Monday, December 8, 2008

Grilling Indoors

Even though winter hasn't yet officially arrived, we've already had quite a few below-freezing nights here in the heart of Carolina. And no doubt it's already quite chilly up north and in the midwest. But you don't need to let the cold weather deprive you of enjoying grilled food. If you don't mind grilling in the cold and dark, you can do what Greg does and don a heavy coat, turn on the deck lights and continue grilling even in the dead of winter (just be careful not to light your coat on fire!). Or if you're less willing to brave the cold, you can grill indoors, provided you have the right type of grill and you take some precautions. Admittedly, you won't get that delicious charcoal-grilled flavors when cooking indoors (unless you have a fireplace that can safely fit your charcoal grill), but you can use a charcoal seasoning like Calhoun's Charcoal Grill Seasoning when using an indoor grill.

So what kind of grill is safe to use indoors? The ideal and safest way to grill indoors is to use a permanently-installed natural gas or electric grill. But if you don't have such a setup, you may be wondering if you can bring your outdoor grill into the house. The answer depends on what type of grill you have. NEVER, ever use a a propane grill indoors, or you risk carbon monoxide poisoning (yes, you can die and/or kill your pets). Also, NEVER use a charcoal grill indoors unless you have a large fireplace and can fit the grill towards the back, leaving the damper or flue open to vent the smoke and gases produced during grilling. You'll also have to leave the coals in the fireplace until they burn out (or cover the grill to put out the coals). NEVER try to move the hot coals out of the fireplace or you could end up starting a fire with falling ashes. Bottom line: Check the manufacturer's instructions for your grill to determine whether you can safely use it indoors, and be very careful.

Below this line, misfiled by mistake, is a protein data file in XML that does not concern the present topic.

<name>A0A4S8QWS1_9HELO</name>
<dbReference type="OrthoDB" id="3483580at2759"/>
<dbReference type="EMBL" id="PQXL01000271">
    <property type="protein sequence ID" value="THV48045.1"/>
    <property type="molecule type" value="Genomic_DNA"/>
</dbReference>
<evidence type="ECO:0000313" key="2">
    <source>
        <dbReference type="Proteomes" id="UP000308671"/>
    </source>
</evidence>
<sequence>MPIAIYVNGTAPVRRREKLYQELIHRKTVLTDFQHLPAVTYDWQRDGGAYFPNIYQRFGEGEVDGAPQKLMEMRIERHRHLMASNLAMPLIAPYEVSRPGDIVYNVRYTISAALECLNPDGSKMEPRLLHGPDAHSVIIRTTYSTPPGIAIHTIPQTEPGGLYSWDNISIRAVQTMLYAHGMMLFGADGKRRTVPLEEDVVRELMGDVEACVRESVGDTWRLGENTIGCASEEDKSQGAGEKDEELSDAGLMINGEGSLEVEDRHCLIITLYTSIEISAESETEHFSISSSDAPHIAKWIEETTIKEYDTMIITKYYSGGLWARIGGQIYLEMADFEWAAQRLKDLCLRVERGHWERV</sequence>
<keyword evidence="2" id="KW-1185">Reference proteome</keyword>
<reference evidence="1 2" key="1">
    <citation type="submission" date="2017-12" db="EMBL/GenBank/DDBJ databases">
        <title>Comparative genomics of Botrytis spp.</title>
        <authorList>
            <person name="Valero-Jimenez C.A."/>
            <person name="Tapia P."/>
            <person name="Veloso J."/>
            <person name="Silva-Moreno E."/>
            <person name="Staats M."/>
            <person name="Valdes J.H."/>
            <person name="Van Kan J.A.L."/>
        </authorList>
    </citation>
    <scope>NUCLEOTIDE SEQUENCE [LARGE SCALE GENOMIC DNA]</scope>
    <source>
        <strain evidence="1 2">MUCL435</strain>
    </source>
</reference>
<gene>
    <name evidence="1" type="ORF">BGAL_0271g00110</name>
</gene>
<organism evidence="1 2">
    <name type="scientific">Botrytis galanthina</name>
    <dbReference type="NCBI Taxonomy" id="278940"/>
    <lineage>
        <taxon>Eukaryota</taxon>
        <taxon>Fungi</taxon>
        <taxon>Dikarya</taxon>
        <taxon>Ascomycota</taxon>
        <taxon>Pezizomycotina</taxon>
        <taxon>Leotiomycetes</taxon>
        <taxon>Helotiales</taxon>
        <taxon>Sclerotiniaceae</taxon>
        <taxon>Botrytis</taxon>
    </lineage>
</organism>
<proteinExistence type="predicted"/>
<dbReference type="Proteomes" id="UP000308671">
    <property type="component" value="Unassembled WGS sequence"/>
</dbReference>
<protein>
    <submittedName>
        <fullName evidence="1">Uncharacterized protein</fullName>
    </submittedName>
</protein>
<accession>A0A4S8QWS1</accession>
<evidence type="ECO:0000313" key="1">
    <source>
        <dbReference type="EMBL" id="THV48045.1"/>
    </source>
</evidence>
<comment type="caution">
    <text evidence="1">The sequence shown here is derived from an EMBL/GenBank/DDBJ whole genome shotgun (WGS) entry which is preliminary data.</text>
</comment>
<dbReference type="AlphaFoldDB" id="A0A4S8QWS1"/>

Assuming you've cleared the first hurdle and have a grill that can safely be used inside your home, then the next step is to choose the right foods. Select foods that will require only a short cooking time, like fish and seafood, boneless skinless chicken breasts, etc. The reason is that you want to reduce the amount of smoke that will be produced. You can cheat on this by partially cooking the food in your microwave oven, and then finish cooking it on your indoor grill. This works especially well with vegetables.

Finally, the most important pointer for indoor grilling is ensuring adequate ventilation. Regardless of which indoor grilling method you choose, make sure your means of ventilation are strong enough to exhaust fumes outdoors. Depending on your setup, you may need to open your kitchen window(s) a crack and maybe even use a fan to help blow fumes out. Remember, if in doubt, leave the grilling outdoors.

Zestfully yours,

PS: Calhoun's Charcoal Grill Seasoning is currently on sale at the Carolina Sauce Company online store!

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